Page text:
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Lundies House is a "Scandi-Scot" guest home inside a 17th-century manse

Preservation and hospitality organisation Wildland has collaborated with Groves-Raines Architects to convert former clergy living-quarters into an intimate guesthouse in the Scottish highlands.

Lundies House is nestled within the rural village of Tongue and takes over a former manse – a dwelling created for and inhabited by a Christian minister.

Standing since the 17th-century, the building has been transformed by Wildland's internal design team into a guesthouse that boasts "Scandi-Scot" interiors.

"[Lundies] is a marriage of the unique Scottish vernacular and contemporary Scandinavian design," explained Wildland's co-owner, Anne Storm Holch Povlsen, who developed the guesthouse with the organisation's head of design, Ruth Kramer.

"The Nordics represent something very straightforward and easy going," continued Povlsen.

"The design is very much influenced by the respect for materials, making a piece of furniture as simple yet functional and long-lasting as possible."

With the help of Edinburgh-based practice Groves-Raines Architects, the first floor of the building has been adapted to accommodate three neutral-tone bedrooms. Each one comes complete with a king-sized bed and ensuite bathroom.

The top floor plays host to a private apartment, the Flora Room, which sees a series of living spaces slotted underneath the eaves of building's roof.

Surfaces have been painted moss-green in the sitting area, which is centred by a grey sofa from Danish brand &tradition.

In the bathroom, a standalone tub has been placed beside a window that has views of a nearby loch and historic Castle Varrich.

Communal spaces have been designated to the ground floor, where Wildland and Groves Raines have worked to reveal the architectural bones of the guesthouse – original features like flagstone floors and plaster moulding on the ceiling have been preserved throughout.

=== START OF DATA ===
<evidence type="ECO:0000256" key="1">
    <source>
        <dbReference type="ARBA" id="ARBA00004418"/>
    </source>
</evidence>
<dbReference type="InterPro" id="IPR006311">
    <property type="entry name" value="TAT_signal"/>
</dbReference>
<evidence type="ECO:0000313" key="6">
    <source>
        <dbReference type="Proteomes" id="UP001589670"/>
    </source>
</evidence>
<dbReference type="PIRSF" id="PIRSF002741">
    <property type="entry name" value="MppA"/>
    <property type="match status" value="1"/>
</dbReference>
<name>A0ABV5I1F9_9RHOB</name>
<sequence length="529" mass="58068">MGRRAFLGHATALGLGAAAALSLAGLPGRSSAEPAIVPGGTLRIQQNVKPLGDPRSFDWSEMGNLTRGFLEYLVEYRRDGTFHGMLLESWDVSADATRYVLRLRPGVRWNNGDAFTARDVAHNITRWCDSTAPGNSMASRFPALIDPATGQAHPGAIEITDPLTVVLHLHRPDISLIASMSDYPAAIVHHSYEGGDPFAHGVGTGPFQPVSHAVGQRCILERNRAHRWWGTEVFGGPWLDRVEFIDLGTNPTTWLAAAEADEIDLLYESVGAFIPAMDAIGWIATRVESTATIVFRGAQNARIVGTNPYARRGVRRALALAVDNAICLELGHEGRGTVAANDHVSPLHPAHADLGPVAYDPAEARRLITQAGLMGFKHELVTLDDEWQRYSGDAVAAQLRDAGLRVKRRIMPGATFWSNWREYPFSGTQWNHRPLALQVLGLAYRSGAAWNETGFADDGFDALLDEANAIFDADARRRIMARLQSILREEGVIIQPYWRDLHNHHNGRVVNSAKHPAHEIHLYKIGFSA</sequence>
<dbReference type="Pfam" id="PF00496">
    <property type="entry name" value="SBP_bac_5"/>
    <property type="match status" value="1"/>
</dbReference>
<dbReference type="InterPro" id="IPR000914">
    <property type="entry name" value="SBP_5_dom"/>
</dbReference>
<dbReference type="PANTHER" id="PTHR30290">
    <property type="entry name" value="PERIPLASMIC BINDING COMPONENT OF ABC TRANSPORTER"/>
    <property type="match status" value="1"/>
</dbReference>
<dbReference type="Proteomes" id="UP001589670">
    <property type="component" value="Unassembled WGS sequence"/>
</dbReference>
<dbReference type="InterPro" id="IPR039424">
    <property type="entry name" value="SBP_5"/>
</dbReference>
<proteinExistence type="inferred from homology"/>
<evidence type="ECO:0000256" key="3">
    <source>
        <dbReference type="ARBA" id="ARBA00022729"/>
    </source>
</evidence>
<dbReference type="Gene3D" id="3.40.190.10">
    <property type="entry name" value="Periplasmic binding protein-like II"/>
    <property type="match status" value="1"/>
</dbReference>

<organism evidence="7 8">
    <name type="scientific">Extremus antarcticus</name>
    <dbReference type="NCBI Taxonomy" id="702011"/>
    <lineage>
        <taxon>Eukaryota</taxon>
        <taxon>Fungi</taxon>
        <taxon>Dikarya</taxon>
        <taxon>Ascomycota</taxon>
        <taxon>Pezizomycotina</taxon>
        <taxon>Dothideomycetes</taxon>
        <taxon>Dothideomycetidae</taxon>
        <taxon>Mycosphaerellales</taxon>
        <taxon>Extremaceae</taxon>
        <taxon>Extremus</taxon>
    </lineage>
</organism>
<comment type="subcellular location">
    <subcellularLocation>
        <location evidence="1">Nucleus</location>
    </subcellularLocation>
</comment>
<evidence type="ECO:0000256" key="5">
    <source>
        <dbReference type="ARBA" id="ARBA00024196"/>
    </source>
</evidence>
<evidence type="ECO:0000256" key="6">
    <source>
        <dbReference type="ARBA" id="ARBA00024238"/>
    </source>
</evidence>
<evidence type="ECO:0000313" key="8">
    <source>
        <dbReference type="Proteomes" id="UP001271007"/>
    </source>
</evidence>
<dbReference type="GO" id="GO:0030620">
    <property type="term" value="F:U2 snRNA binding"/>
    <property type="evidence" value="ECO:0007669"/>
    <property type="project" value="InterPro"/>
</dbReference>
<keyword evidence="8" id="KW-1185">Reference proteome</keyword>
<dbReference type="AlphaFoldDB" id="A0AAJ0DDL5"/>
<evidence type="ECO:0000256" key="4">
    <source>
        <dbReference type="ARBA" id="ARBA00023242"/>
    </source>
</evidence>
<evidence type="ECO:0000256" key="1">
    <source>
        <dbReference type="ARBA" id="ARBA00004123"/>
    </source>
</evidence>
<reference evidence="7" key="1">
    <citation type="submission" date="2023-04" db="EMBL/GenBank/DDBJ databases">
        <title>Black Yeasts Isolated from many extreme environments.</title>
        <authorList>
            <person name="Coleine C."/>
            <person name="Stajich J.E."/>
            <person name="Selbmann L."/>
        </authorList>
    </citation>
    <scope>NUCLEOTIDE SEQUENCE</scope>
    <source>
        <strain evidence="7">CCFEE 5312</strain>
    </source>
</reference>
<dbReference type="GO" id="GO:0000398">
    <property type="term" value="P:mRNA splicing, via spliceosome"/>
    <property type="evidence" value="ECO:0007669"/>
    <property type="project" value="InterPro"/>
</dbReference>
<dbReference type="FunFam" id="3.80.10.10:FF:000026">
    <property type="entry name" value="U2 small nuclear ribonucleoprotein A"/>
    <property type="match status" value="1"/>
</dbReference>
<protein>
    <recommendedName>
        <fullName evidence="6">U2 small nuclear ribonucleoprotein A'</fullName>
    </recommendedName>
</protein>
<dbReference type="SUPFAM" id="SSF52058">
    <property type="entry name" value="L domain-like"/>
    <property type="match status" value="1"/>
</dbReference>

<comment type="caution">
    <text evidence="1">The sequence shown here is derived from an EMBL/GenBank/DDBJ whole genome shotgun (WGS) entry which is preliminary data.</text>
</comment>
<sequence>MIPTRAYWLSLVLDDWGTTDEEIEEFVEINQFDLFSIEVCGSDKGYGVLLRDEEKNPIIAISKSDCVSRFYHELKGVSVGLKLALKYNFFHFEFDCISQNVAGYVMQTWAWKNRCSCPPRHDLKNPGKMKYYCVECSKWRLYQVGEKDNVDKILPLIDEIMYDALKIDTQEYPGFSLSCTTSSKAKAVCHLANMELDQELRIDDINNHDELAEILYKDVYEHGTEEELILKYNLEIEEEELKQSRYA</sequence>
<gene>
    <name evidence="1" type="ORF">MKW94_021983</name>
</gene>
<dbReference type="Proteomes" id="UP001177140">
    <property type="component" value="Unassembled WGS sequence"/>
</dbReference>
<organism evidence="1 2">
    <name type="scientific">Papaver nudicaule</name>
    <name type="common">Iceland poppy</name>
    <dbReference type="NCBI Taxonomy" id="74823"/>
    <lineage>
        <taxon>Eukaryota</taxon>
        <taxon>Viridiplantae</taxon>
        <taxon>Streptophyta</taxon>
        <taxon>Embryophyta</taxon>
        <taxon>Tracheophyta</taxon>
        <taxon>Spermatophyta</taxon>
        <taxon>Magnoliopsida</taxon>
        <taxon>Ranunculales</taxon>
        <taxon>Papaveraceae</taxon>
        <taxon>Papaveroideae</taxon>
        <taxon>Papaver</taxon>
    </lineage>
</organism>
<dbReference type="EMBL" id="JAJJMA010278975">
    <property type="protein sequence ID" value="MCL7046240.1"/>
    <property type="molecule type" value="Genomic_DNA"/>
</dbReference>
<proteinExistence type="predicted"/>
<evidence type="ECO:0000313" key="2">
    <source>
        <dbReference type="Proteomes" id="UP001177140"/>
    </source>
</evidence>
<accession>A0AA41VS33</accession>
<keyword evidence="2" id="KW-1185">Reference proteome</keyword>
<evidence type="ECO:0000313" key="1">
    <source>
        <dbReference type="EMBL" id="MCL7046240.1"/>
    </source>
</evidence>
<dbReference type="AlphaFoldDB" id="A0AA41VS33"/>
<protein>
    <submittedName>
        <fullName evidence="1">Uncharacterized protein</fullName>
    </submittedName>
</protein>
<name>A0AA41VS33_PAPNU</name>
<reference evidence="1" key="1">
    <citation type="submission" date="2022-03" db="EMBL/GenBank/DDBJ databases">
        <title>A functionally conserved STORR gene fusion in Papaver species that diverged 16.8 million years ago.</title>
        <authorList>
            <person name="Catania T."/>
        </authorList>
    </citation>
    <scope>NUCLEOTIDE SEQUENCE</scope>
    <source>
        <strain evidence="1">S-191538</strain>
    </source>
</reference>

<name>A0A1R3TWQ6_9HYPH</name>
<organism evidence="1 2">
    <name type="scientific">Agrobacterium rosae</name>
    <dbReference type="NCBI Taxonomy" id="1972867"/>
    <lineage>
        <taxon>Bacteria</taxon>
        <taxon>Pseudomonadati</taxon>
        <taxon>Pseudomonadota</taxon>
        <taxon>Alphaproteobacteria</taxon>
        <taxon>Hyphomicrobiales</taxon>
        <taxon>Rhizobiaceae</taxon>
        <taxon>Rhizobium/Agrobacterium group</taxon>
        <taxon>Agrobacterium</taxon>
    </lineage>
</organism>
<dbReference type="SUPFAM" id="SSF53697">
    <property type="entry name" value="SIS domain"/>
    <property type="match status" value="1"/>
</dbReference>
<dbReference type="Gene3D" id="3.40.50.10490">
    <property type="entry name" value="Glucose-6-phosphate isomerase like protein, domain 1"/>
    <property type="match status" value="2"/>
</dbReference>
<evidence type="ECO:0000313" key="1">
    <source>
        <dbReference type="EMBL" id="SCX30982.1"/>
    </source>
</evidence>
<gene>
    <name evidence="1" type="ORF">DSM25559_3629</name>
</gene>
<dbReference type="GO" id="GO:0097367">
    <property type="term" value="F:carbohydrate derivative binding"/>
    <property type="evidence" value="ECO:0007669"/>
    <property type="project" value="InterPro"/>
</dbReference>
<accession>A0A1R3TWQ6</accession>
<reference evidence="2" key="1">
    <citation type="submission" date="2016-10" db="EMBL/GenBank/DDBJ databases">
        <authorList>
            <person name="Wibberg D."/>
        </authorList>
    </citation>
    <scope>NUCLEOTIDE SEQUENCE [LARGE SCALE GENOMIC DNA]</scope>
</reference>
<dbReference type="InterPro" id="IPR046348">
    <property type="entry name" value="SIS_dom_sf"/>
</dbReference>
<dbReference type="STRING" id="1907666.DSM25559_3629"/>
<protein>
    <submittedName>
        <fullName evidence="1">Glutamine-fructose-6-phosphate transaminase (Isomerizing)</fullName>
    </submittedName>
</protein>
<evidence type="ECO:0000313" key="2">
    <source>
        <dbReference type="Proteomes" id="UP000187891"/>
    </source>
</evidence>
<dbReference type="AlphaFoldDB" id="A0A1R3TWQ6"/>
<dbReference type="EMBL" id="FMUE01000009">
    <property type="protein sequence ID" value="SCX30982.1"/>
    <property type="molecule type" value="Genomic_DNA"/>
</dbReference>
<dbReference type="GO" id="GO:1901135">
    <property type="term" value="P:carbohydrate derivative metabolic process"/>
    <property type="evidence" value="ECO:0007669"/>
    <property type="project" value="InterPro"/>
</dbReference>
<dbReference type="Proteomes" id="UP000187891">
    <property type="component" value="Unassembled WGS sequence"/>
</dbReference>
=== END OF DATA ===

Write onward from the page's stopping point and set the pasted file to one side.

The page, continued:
The guesthouse's past is also hinted at in its name – Reverend Lundy was the first owner of the property when it served as a manse.

New features include a wall mural in the dining room by French artist Claire Basler, which depicts grasses and wildflowers set against a moody grey sky.

Oak bistro-style chairs have been placed throughout, along with marble-topped tables.

The adjacent living room has been dressed with a velvet sofa, woven rug and cosy armchairs upholstered in boucle fabric.

Random ornaments and paintings have also been dotted across the room's mustard-yellow walls and full-height shelves – an effort by Povlsen to make guests "feel like [they're] visiting an art collector's private home".

"We want Lundies to feel genuine and personal – not staged or contrived. Every item has been carefully sourced and selected," added Povlsen.

"Sometimes it was easy for us to decide upon a detail in the interior – but sometimes we discussed it for a long, long time, before finding the right item, piece of furniture or colour for that matter."

One of the site's outbuildings has been converted into three further guest studios, which have been completed in a more natural material palette – bedrooms here feature exposed brick walls, flecked stone floors and timber joinery.

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Kyle House is a remote Scottish holiday home with a "monastically simple" interior

They look onto a central courtyard, which can be used as an outdoor dining space during the warmer summer months.

Another outbuilding forms The Bothan: a two-floor guest suite for families that includes self-catering facilities.

Wildland is headed up by married couple Anders and Anne Povlsen, who together work to conserve, protect and create environmentally conscious development options for remote areas of Scotland.

Last year, the organisation worked with GRAS – the sustainability-focused sister-studio of Groves-Raines Architects – to complete a contemporary holiday home in Tongue named Kyle House, which takes over a derelict cottage.

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